Smithsonian sports exhibit headed to Noyes Arts Garage

Posted: March 07, 2014

WHETHER or not you are a sports fan, there's no denying that sports have come to define America as much, if not more, than any other social institution.

With the possible exception of a monster snowstorm, nothing unites a city or region more than a winning home team, collegiate or professional.

Sports' crucial place in our society is the focus of a Smithsonian Institution traveling exhibit called "Hometown Teams." The display runs March 22 through May 4 at the Noyes Arts Garage Stockton College, on the ground floor of the municipal parking garage in Atlantic City's Ducktown neighborhood.

It's part of the Smithsonian's "Museum on Main Street" series, a program that develops touring exhibits for smaller facilities and rural areas. The New Jersey Council for the Humanities helped bring "Teams" here.

"It's not technically a history of sports," offered Beth Ryan, museum coordinator for the Atlantic City Free Public Library. "It's more about how America views sports, and the idea that teamwork and preparation and winning and losing are [part of the nation's fabric].

"It's not just about the athletes. It's also about the spectators and fans."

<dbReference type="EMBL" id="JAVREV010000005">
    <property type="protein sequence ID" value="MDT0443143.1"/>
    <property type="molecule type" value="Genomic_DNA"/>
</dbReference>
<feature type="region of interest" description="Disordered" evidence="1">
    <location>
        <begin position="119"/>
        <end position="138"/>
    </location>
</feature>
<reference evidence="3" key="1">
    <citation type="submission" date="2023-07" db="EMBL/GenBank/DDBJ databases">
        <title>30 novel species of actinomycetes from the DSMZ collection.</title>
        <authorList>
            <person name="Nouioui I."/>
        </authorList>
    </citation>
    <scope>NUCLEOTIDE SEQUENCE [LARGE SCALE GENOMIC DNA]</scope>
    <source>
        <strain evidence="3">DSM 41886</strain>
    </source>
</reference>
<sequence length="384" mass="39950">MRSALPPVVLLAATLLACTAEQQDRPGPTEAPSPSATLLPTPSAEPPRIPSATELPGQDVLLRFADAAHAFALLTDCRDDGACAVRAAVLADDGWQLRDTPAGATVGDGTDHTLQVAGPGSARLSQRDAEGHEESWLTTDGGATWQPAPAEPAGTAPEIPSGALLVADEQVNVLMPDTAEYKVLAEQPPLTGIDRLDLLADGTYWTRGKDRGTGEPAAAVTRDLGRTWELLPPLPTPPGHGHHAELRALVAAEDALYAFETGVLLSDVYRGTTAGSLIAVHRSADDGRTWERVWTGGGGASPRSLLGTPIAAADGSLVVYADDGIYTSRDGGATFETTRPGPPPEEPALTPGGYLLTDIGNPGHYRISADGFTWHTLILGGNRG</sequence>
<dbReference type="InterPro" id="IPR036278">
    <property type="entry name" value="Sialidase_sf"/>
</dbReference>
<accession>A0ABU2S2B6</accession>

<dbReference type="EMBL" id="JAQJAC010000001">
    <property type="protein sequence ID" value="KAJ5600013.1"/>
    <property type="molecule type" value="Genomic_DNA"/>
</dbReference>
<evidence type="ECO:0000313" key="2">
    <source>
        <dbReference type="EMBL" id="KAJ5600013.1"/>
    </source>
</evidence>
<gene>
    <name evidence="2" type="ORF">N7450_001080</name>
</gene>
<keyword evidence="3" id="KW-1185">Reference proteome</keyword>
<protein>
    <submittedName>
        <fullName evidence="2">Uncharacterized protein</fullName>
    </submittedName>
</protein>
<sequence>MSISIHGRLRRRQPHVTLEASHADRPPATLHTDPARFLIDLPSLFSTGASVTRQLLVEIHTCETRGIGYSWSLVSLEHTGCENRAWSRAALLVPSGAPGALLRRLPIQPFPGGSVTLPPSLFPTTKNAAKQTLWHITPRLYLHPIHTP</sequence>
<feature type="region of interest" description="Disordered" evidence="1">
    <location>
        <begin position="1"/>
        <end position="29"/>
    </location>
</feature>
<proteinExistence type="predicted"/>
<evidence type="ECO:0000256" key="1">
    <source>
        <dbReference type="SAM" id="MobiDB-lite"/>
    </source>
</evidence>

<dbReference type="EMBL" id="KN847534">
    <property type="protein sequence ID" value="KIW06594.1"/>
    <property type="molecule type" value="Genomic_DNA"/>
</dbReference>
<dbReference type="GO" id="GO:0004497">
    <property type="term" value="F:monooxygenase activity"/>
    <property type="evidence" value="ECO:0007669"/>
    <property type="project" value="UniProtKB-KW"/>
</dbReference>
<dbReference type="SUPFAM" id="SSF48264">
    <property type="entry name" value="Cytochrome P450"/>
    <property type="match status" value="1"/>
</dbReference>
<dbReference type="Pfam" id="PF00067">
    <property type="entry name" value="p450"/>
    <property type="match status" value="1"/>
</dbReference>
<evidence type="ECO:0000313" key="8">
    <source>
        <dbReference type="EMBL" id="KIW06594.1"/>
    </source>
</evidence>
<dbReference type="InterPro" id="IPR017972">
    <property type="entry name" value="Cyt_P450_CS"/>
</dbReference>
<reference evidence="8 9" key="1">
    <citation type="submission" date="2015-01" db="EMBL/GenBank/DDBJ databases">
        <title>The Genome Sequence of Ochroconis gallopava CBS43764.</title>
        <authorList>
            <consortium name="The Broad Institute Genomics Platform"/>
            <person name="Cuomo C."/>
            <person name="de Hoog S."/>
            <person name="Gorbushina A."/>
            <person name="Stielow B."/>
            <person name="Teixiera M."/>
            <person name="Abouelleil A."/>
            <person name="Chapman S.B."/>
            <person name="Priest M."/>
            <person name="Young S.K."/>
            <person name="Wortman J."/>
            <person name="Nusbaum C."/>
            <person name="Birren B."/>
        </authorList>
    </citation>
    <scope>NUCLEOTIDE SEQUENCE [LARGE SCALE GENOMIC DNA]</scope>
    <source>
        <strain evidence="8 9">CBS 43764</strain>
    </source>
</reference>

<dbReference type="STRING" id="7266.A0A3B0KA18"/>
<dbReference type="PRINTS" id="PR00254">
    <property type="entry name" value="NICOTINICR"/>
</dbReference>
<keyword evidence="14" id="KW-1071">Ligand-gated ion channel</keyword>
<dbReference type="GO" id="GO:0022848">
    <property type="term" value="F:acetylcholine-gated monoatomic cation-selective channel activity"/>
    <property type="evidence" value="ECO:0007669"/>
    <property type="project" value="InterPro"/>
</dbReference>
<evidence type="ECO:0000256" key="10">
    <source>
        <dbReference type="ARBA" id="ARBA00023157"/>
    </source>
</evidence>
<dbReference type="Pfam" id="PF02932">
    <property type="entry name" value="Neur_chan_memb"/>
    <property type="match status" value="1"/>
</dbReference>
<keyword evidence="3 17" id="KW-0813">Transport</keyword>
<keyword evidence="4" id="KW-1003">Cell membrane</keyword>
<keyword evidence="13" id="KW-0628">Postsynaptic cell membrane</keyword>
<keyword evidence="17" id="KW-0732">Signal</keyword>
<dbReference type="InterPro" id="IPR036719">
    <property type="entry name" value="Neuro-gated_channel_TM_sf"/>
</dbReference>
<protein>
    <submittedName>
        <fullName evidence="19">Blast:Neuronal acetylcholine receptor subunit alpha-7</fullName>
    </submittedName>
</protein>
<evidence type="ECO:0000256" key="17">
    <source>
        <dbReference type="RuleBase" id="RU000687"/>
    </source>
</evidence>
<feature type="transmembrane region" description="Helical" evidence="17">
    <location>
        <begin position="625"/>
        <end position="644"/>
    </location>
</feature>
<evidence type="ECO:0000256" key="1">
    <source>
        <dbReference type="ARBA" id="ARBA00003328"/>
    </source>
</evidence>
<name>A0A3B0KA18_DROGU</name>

The Smithsonian exhibit's photos and artifacts attest to America's love affair with athletic competition.

A companion installation focuses on Atlantic City's long, if undersung, sporting history.

"The Atlantic City Experience: Devotion and Determination" is "about the people and places around Atlantic City that have sports stories," Ryan said. "It's going to be focusing on locations around the city like Boardwalk Hall, which hosted the first indoor college-football bowl game [the Liberty Bowl] in 1964. It's also had hockey and auto racing and rodeo and wrestling - just a rich history of sports."

There are a few surprises here, too, for visitors unfamiliar with AC history.

"The Atlantic City Marathon is run on the Boardwalk, which is kind of unusual," Ryan said. "We have volleyball down here. Bader Field was at one time an athletic field. Baseball, football, track and tennis were all played there."

Special mention, she continued, will be made of Atlantic City's hometown female athletes, from those who participated in the Olympics in the 1920s and'30s to Colleen Callahan, a recent Atlantic City High School grad who's arguably the town's greatest scholastic swimmer ever.

During the run of "Hometown Teams," the Arts Garage will host a series of Thursday night "Pep Talks" on various sports topics, featuring local experts and athletes.


Noyes Arts Garage of Stockton College, 2200 Fairmount Ave., 10 a.m.-6 p.m. Wednesdays-Sundays March 22-May 4, free, 609-345-2269, acfpl.org.


On Twitter: @chuckdarrow

Blog: philly.com/Casinotes

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